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Credit Suisse: Our Clients Feel 'Lost' and 'Bearish'

Credit Suisse: Our Clients Feel 'Lost' and 'Bearish'
(Dollar Photo Club)

By    |   Friday, 16 October 2015 08:32 AM

Credit Suisse has published a survey of what its clients in the U.S., Europe and Asia think at this moment.

In their “Client Perspectives” survey we read, “Two words summarize client marketing in the past month: ‘lost’ and ‘bearish.’ This is the first time that we have come across so many people who say they are completely ‘lost’ in the current environment.

Credit Suisse said it found out its clients were the most negative on record on the global growth outlook.

The possibility of China facing a hard landing was, unsurprisingly, on top of CS' clients minds. Interestingly, Credit Suisse adds it thinks it is unlikely China will undergo an “orderly” deflation and it sees a high probability of China eventually ending up in a hard landing as a result of China’s triple bubble – in credit, real estate and investment – and because of that we see now near record PPI deflation, a record fall in house prices and record foreign-exchange outflows. 

Besides all that, and as high-yield spreads are widening, many clients expect some kind of a “credit event” like in 1998, which then provides a policy response and a "buying opportunity."

That said, it’s a fact that historically rises in spreads have preceded equity bear markets (115 bp on average over 3 months), but it must also be said 70 percent of the time credit spreads have risen by as much as they have recently, equities have continued to rally.

In simple words, the jury is still out.

Finally, two-thirds of the Credit Suisse clients believe a rise in fed-funds rate would be a policy mistake, while one-third believes it would remove the uncertainty, give a vote of confidence in the economy and would be a “dovish tightening,” giving the Fed some capacity to ease policy into the next recession.

Meanwhile, the Chicago Board Options Exchange (CBOE) SKEW Index suddenly spiked 15.4 points, or 11.34 percent, to a record high of 151.22. The SKEW index’s average since 1990 is 117.27, with its low at 104.89 on May 30, 1997. SKEW quantifies additional risk. That sudden SKEW spike means “Watch out! There could be high risk of a Black-Swan-like-crash event out there!”

(The CBOE Skew Index is an option-based indicator that measures the perceived tail risk of the distribution of S&P 500 log returns at a 30- day horizon. The value of SKEW increases with the tail risk of S&P 500 returns. The SKEW close to 100, the probability of a steep market decline remains very small. As SKEW rises above 100, this probability increases. Since 1990, the SKEW never came above 150.)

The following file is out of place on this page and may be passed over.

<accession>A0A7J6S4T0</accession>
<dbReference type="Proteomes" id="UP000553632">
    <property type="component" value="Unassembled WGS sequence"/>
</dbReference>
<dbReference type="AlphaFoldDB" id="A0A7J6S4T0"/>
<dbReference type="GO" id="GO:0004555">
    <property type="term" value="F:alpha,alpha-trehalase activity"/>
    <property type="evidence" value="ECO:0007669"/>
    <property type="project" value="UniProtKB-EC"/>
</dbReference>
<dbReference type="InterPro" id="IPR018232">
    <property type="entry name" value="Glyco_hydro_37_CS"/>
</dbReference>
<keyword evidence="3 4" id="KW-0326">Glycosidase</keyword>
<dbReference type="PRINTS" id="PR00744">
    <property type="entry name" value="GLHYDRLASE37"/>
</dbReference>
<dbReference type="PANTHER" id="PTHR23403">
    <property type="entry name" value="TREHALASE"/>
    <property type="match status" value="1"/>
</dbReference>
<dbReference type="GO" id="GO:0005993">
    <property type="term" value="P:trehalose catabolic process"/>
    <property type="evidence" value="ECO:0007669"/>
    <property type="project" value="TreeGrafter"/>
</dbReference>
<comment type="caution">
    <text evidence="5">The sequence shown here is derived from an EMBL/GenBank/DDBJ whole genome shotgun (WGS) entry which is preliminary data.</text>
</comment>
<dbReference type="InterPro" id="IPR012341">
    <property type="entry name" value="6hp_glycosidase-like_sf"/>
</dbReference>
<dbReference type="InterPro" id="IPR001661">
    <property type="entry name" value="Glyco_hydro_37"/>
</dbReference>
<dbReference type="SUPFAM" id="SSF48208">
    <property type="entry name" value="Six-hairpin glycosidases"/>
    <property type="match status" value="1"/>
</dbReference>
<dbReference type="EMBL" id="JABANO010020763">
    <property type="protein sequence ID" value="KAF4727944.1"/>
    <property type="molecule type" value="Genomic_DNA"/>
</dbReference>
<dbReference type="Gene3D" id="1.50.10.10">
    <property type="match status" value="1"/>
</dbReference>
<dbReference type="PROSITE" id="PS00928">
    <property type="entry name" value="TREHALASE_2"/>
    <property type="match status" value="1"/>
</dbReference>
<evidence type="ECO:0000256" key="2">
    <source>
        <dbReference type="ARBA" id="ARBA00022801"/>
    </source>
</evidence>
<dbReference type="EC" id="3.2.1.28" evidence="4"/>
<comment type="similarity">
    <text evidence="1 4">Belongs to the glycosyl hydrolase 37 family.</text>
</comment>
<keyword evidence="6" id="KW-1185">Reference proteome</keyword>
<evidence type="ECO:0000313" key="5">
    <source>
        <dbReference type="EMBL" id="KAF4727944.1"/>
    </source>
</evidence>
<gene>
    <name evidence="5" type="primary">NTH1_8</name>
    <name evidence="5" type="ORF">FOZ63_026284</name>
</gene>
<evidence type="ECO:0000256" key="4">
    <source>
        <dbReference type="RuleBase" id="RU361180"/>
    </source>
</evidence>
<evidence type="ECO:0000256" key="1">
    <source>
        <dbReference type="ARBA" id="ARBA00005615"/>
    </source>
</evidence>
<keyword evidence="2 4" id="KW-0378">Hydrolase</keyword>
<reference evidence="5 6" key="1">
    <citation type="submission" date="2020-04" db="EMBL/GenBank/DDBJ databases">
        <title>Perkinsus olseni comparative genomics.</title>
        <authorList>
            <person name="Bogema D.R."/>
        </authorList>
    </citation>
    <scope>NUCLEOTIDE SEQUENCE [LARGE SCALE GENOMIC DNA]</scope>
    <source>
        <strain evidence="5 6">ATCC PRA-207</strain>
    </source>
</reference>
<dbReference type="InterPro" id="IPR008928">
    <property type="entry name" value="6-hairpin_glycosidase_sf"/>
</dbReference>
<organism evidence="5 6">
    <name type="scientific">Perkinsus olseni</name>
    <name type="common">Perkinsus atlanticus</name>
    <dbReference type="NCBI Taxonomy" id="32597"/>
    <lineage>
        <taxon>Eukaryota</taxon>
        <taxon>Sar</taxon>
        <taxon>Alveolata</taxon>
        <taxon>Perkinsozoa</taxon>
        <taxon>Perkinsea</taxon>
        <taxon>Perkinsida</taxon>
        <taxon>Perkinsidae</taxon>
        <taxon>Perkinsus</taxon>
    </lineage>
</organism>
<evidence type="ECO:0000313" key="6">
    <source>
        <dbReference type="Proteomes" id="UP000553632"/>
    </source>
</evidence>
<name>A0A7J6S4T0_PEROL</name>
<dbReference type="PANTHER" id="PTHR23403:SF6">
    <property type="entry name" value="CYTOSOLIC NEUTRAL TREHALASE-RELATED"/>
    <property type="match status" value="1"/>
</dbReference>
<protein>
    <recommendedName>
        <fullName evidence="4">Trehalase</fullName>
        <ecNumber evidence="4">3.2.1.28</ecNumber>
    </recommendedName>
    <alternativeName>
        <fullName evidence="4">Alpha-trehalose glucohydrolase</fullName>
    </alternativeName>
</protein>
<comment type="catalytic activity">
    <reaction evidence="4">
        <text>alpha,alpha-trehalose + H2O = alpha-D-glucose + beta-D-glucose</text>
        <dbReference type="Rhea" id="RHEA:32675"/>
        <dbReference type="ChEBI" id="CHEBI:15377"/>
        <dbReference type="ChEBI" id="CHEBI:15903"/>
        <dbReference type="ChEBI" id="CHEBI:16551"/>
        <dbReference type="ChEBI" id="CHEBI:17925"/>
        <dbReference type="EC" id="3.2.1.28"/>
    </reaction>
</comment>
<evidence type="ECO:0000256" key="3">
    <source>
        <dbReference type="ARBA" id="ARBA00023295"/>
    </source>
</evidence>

At the same time, the Chicago Board Options Exchange (CBOE) Volatility Index, which tracks the S&P 500 and that shows the market’s expectation of 30-day volatility using the implied fluctuation of a range of S&P 500 index options, fell about 11 percent. That drop signaled expectations are growing that central banks, including the Fed, will keep easy-monetary policies (QE) for a longer time.

It’s clear markets don’t seem to take into account that only four Fed members didn't favor a rate hike this year, while every other Fed member did want to act in 2015.

The Fed members that are against a Fed rate hike this year are:
But the other side continues to state their case for a hike now.

“Based on my current assessment of the outlook and the risks around the outlook, I believe the economy can handle an increase in the fed-funds rate and that it is appropriate for monetary policy to take a step back from the emergency measure of zero interest rates,"  Cleveland Fed President Loretta Mester said.

"Delaying the start of liftoff for too long risks having to move rates up more aggressively later on.”

As an investor, the only thing we can do is to wait and see what the next FOMC statement on Oct. 28 will hopefully tell us.

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It’s always interesting to know a little bit of what other investors in various regions of the world think.
credit suisse, investors, economy, fed
Friday, 16 October 2015 08:32 AM
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